In reading the messages that family planning supporters have sent to their state senators and representatives during this legislative session, I’m struck by the many different ways people identify themselves.
The current legislative session has kept the Family Planning Association of Maine and our supporters incredibly busy — communicating with our legislators about bills and budget decisions that will limit access to reproductive health care and reproductive rights for Maine’s women, men, and teens.
From the outset, FPA’s abortion care practice (Harris Institute for Reproductive Health) has had a dual mission: first, to provide the best possible care for Maine women; second, to provide health professionals an opportunity to gain a greater understanding of abortion care.
The official 40 Days for Life campaign comes to an end this Sunday. Then things get back to ‘normal’ at our Augusta health center, with protesters coming only twice a week instead of every day.
During the 40 Days for Life anti-choice protest, I’ve learned a lot about what it takes for us here at the FPA to provide abortion care services.
I don’t mean the medical side of things. The FPA follows the standards of care established by the National Abortion Federation.
I’m talking about the extra factors that abortion care providers have to consider. The key elements that create a supportive environment for patients, medical providers and staff.
It was 1967 and my mom was seventeen years old, alone and scared–navigating an unregulated, underground system of people claiming to be able to help her to end the pregnancy. She had nowhere to go, no one to call, no national hot-line for women considering an abortion or to even get information about what her options might be. All she had was the address of a dirty apartment in a big, unfamiliar city with enough money to get there and back.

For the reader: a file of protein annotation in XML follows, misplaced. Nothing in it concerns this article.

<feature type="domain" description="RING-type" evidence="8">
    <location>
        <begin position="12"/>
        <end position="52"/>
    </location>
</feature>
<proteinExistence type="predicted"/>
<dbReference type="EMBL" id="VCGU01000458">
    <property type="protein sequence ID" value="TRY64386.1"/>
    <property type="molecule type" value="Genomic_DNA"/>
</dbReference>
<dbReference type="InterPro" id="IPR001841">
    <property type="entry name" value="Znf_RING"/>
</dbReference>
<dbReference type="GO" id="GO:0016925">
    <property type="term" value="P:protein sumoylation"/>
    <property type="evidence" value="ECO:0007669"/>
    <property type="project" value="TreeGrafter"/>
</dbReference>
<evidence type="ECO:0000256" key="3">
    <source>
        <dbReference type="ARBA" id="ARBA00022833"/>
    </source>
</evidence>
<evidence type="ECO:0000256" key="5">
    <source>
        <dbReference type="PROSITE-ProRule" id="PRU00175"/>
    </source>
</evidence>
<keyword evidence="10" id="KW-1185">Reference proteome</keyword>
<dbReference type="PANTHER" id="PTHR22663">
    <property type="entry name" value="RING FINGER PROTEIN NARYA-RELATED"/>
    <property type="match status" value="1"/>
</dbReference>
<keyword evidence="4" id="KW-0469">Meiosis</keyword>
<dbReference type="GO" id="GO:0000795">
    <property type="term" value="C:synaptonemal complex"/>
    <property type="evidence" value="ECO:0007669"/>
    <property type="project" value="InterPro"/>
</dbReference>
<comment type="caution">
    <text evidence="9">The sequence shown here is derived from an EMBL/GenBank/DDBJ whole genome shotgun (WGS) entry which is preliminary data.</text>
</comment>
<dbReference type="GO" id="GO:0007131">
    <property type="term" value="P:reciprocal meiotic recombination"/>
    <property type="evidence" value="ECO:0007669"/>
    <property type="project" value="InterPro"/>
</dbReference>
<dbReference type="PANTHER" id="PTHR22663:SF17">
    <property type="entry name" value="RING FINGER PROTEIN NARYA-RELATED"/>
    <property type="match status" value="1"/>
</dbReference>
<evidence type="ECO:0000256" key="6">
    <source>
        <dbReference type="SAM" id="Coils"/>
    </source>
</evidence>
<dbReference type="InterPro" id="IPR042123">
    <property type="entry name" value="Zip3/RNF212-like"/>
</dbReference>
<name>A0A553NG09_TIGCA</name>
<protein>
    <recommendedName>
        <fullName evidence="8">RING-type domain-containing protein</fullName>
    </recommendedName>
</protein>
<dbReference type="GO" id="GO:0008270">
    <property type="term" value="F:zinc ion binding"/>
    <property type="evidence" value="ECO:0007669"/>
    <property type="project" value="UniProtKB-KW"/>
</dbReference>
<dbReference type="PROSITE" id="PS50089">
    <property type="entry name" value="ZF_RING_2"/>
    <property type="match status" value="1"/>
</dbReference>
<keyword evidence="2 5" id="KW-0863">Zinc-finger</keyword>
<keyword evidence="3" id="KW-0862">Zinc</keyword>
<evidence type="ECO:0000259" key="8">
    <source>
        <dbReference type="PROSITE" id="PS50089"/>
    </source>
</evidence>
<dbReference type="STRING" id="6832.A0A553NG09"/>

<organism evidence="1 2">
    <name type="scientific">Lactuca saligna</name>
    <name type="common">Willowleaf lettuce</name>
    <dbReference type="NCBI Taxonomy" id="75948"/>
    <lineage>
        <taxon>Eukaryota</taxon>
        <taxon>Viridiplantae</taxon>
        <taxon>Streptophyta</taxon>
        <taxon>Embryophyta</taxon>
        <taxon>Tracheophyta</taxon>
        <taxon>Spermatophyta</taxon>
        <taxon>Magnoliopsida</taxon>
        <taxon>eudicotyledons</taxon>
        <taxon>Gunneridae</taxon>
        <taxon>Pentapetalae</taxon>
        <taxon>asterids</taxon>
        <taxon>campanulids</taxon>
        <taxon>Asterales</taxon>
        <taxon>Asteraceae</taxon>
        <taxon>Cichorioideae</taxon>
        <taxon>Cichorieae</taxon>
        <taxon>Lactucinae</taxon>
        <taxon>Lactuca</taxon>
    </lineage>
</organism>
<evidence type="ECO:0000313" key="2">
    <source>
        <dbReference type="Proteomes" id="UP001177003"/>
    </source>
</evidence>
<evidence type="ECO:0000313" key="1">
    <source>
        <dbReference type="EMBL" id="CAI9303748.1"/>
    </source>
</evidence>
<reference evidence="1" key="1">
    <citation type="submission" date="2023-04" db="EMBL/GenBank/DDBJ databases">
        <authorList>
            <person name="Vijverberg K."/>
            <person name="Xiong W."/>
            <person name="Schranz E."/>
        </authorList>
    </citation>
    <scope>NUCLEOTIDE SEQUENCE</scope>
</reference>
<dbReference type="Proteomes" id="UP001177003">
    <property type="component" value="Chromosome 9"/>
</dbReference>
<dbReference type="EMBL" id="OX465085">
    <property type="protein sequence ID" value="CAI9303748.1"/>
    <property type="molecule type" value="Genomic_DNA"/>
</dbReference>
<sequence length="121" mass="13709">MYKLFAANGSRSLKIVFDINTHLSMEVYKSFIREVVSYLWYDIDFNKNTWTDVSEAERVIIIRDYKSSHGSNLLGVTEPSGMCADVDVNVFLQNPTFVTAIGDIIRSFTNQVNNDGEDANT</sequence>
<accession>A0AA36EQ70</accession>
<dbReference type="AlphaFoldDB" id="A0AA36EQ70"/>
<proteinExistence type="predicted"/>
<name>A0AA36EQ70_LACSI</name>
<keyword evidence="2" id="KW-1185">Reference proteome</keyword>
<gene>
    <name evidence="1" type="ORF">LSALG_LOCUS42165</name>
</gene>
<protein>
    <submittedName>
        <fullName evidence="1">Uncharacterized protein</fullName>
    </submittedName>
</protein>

I’ve been an abortion provider for about 10 years. Abortion work is many things for me but, at heart, it is a profound privilege and honor to serve the women we do. And I mean to include the young women who come to us as well as women in careers, women with young families, and countless other walks. All these women come, many crossing barriers of the most profound family and community opposition, in order to act on their belief that there is something better for themselves and their families. Something that lies beyond today’s daunting and probably painful procedure, today’s line of yelling protesters, and tomorrow’s social consequences.
Late last week, I spent some time going through written comments from patients who had an abortion at our facility. I was deeply moved by their stories and I’d like to share some of those with you.
Welcome to the Family Planning Association of Maine’s new blog — On the Front Lines. The launch of OTFL on this date is not a random occurrence. We have consciously chosen to start our new blog in conjunction with the “40 Days” event that was launched today just outside the front gates of our Augusta Family Planning Health Center.